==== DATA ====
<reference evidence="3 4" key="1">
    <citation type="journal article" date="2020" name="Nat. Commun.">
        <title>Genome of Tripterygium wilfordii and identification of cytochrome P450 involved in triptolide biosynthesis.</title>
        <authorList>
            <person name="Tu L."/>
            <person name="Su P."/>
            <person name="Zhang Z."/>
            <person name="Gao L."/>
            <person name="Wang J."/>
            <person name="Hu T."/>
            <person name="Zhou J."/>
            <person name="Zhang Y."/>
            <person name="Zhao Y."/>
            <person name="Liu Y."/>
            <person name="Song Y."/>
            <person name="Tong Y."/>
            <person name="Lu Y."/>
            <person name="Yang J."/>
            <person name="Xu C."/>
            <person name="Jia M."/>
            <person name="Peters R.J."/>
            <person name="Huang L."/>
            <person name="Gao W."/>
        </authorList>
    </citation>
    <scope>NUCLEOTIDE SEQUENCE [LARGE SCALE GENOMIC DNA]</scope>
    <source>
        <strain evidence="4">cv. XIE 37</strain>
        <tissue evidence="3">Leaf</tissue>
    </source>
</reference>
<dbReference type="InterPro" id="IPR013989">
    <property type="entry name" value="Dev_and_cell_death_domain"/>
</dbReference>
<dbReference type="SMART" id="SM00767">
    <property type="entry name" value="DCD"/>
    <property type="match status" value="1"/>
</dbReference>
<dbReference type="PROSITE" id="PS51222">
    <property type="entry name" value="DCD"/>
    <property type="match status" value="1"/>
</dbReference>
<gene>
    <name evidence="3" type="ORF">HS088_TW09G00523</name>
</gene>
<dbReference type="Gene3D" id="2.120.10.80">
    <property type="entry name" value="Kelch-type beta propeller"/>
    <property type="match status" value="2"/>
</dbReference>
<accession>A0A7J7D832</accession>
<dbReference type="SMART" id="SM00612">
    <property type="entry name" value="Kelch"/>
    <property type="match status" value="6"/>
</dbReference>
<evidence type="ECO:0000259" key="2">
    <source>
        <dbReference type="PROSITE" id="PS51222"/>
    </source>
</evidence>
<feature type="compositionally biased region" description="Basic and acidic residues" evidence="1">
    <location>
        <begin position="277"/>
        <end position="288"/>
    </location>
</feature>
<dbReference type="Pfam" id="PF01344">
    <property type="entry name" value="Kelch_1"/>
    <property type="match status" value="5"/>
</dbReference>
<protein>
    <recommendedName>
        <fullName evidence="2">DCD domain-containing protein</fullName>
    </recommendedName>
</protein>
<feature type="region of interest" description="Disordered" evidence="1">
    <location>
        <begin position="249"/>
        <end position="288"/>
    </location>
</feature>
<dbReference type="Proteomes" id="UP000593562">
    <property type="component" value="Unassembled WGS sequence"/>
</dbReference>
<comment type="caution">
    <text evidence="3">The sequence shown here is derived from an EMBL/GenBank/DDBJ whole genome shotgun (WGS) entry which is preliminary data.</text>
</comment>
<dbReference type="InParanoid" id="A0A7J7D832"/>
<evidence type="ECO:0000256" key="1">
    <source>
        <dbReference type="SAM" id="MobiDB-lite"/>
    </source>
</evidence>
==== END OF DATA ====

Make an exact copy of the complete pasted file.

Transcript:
<reference evidence="3 4" key="1">
    <citation type="journal article" date="2020" name="Nat. Commun.">
        <title>Genome of Tripterygium wilfordii and identification of cytochrome P450 involved in triptolide biosynthesis.</title>
        <authorList>
            <person name="Tu L."/>
            <person name="Su P."/>
            <person name="Zhang Z."/>
            <person name="Gao L."/>
            <person name="Wang J."/>
            <person name="Hu T."/>
            <person name="Zhou J."/>
            <person name="Zhang Y."/>
            <person name="Zhao Y."/>
            <person name="Liu Y."/>
            <person name="Song Y."/>
            <person name="Tong Y."/>
            <person name="Lu Y."/>
            <person name="Yang J."/>
            <person name="Xu C."/>
            <person name="Jia M."/>
            <person name="Peters R.J."/>
            <person name="Huang L."/>
            <person name="Gao W."/>
        </authorList>
    </citation>
    <scope>NUCLEOTIDE SEQUENCE [LARGE SCALE GENOMIC DNA]</scope>
    <source>
        <strain evidence="4">cv. XIE 37</strain>
        <tissue evidence="3">Leaf</tissue>
    </source>
</reference>
<dbReference type="InterPro" id="IPR013989">
    <property type="entry name" value="Dev_and_cell_death_domain"/>
</dbReference>
<dbReference type="SMART" id="SM00767">
    <property type="entry name" value="DCD"/>
    <property type="match status" value="1"/>
</dbReference>
<dbReference type="PROSITE" id="PS51222">
    <property type="entry name" value="DCD"/>
    <property type="match status" value="1"/>
</dbReference>
<gene>
    <name evidence="3" type="ORF">HS088_TW09G00523</name>
</gene>
<dbReference type="Gene3D" id="2.120.10.80">
    <property type="entry name" value="Kelch-type beta propeller"/>
    <property type="match status" value="2"/>
</dbReference>
<accession>A0A7J7D832</accession>
<dbReference type="SMART" id="SM00612">
    <property type="entry name" value="Kelch"/>
    <property type="match status" value="6"/>
</dbReference>
<evidence type="ECO:0000259" key="2">
    <source>
        <dbReference type="PROSITE" id="PS51222"/>
    </source>
</evidence>
<feature type="compositionally biased region" description="Basic and acidic residues" evidence="1">
    <location>
        <begin position="277"/>
        <end position="288"/>
    </location>
</feature>
<dbReference type="Pfam" id="PF01344">
    <property type="entry name" value="Kelch_1"/>
    <property type="match status" value="5"/>
</dbReference>
<protein>
    <recommendedName>
        <fullName evidence="2">DCD domain-containing protein</fullName>
    </recommendedName>
</protein>
<feature type="region of interest" description="Disordered" evidence="1">
    <location>
        <begin position="249"/>
        <end position="288"/>
    </location>
</feature>
<dbReference type="Proteomes" id="UP000593562">
    <property type="component" value="Unassembled WGS sequence"/>
</dbReference>
<comment type="caution">
    <text evidence="3">The sequence shown here is derived from an EMBL/GenBank/DDBJ whole genome shotgun (WGS) entry which is preliminary data.</text>
</comment>
<dbReference type="InParanoid" id="A0A7J7D832"/>
<evidence type="ECO:0000256" key="1">
    <source>
        <dbReference type="SAM" id="MobiDB-lite"/>
    </source>
</evidence>